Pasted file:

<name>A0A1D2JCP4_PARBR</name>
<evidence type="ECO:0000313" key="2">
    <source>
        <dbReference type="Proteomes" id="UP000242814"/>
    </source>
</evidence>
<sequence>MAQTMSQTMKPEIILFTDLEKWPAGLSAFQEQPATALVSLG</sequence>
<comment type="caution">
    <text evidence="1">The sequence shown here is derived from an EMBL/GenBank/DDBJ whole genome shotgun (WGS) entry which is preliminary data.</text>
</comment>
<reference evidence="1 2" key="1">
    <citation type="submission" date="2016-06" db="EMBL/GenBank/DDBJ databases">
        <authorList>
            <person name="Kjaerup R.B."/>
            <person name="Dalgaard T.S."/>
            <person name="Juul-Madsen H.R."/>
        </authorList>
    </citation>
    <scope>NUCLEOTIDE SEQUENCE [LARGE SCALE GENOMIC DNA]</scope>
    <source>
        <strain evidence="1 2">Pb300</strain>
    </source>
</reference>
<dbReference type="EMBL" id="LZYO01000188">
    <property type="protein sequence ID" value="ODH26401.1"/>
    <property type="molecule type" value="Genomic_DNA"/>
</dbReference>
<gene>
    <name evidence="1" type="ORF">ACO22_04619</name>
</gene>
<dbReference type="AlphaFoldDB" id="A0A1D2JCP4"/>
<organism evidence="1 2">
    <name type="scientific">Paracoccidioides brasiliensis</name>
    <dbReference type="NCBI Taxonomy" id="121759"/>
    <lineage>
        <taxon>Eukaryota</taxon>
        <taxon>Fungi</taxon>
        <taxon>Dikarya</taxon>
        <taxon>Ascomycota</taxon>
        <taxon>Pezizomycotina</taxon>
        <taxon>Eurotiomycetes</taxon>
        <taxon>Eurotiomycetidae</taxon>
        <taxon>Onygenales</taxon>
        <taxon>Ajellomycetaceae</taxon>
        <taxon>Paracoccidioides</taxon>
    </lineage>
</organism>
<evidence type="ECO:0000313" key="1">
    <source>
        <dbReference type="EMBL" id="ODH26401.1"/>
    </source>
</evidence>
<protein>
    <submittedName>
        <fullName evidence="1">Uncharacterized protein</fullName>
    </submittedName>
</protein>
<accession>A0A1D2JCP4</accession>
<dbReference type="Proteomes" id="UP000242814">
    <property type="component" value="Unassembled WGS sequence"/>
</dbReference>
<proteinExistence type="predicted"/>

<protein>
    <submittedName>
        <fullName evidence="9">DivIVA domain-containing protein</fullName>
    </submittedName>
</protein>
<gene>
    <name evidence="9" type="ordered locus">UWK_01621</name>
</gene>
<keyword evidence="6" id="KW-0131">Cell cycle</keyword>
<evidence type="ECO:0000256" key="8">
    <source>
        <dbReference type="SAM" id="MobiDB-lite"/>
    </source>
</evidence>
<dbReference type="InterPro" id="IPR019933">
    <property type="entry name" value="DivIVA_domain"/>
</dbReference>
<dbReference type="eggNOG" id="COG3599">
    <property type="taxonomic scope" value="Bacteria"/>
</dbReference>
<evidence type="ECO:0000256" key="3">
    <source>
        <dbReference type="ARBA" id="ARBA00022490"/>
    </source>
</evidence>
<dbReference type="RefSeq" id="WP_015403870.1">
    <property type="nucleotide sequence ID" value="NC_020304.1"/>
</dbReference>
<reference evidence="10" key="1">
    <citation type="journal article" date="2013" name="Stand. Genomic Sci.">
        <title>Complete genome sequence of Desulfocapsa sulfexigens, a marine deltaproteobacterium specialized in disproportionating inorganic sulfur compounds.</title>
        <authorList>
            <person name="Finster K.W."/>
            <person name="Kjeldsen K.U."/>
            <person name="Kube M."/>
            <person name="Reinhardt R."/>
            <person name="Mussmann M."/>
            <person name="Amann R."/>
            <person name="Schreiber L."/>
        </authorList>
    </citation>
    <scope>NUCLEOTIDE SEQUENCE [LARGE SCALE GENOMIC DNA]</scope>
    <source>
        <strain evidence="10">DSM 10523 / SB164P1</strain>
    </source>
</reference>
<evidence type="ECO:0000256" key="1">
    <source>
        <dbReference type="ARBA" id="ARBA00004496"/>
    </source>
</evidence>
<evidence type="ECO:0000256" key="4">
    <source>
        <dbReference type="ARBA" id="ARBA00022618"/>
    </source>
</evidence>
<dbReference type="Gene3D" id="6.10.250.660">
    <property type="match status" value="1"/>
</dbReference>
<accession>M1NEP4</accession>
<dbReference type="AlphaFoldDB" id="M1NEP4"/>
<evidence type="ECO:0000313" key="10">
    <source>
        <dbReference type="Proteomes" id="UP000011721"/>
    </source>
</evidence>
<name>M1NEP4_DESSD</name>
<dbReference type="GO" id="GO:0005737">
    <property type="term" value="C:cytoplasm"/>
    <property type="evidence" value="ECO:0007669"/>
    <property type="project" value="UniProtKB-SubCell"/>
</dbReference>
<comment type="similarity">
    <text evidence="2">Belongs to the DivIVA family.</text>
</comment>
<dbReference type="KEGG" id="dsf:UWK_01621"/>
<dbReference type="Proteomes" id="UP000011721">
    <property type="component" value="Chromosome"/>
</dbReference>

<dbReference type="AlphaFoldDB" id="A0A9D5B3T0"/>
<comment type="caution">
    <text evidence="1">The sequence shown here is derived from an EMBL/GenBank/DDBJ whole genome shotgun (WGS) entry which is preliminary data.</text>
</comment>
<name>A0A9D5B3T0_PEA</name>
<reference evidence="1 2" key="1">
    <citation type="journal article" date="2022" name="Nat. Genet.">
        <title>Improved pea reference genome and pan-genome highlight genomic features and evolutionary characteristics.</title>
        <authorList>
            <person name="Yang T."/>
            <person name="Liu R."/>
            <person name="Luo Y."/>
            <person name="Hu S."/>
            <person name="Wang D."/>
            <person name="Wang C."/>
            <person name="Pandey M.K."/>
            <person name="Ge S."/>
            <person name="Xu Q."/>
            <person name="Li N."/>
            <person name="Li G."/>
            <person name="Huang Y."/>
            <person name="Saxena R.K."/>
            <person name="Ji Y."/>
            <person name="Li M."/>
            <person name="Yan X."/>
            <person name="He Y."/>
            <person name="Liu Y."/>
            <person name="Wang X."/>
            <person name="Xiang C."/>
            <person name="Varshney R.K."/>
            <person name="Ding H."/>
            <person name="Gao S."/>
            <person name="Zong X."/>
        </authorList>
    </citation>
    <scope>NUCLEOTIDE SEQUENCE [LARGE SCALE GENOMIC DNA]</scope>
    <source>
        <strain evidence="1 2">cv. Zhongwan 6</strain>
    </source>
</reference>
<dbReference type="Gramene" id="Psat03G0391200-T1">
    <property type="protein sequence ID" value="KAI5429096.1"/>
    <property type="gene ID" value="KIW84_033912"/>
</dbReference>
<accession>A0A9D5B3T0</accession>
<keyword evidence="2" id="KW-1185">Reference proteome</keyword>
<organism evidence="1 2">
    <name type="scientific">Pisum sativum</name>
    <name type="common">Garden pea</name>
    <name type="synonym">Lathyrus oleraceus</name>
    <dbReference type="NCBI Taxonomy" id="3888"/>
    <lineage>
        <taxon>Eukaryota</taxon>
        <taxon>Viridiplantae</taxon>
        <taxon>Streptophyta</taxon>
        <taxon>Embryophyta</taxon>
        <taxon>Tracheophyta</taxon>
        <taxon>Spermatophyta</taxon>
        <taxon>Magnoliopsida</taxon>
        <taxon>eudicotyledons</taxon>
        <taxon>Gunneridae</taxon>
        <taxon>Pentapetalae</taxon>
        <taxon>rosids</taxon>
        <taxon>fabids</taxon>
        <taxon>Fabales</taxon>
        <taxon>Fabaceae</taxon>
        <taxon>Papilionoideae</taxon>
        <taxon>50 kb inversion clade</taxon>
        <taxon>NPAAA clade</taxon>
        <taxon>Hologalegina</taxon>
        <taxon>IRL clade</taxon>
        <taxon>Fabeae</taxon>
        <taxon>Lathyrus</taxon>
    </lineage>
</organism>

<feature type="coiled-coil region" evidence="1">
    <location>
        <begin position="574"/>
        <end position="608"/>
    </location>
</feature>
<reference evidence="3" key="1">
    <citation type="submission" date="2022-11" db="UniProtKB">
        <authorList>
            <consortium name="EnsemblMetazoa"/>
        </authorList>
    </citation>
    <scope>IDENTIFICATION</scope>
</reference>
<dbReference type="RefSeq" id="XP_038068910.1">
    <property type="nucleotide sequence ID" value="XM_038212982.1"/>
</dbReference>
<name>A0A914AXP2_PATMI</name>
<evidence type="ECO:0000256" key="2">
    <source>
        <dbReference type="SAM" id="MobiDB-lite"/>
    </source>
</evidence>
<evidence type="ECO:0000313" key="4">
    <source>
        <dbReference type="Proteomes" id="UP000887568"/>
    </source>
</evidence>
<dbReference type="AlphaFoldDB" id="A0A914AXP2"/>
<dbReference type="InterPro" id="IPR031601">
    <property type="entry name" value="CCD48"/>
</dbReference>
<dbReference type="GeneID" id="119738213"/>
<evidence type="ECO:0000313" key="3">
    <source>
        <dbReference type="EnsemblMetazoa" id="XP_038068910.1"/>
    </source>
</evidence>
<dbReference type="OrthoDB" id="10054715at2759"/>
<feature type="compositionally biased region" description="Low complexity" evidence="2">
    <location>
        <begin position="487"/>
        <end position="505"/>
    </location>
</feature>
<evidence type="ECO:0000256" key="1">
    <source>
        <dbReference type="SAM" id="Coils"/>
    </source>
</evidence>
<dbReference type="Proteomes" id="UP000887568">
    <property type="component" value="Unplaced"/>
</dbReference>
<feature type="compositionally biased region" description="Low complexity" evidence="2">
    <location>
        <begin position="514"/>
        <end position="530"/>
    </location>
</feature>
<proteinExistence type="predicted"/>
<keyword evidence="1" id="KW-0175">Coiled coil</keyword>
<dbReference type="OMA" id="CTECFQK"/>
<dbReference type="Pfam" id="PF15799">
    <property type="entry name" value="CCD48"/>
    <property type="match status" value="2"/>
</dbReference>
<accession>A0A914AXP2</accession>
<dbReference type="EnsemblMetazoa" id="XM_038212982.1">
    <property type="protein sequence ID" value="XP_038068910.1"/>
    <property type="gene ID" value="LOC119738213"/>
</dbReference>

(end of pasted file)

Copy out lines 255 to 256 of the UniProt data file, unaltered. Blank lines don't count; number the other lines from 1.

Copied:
<dbReference type="OrthoDB" id="10054715at2759"/>
<feature type="compositionally biased region" description="Low complexity" evidence="2">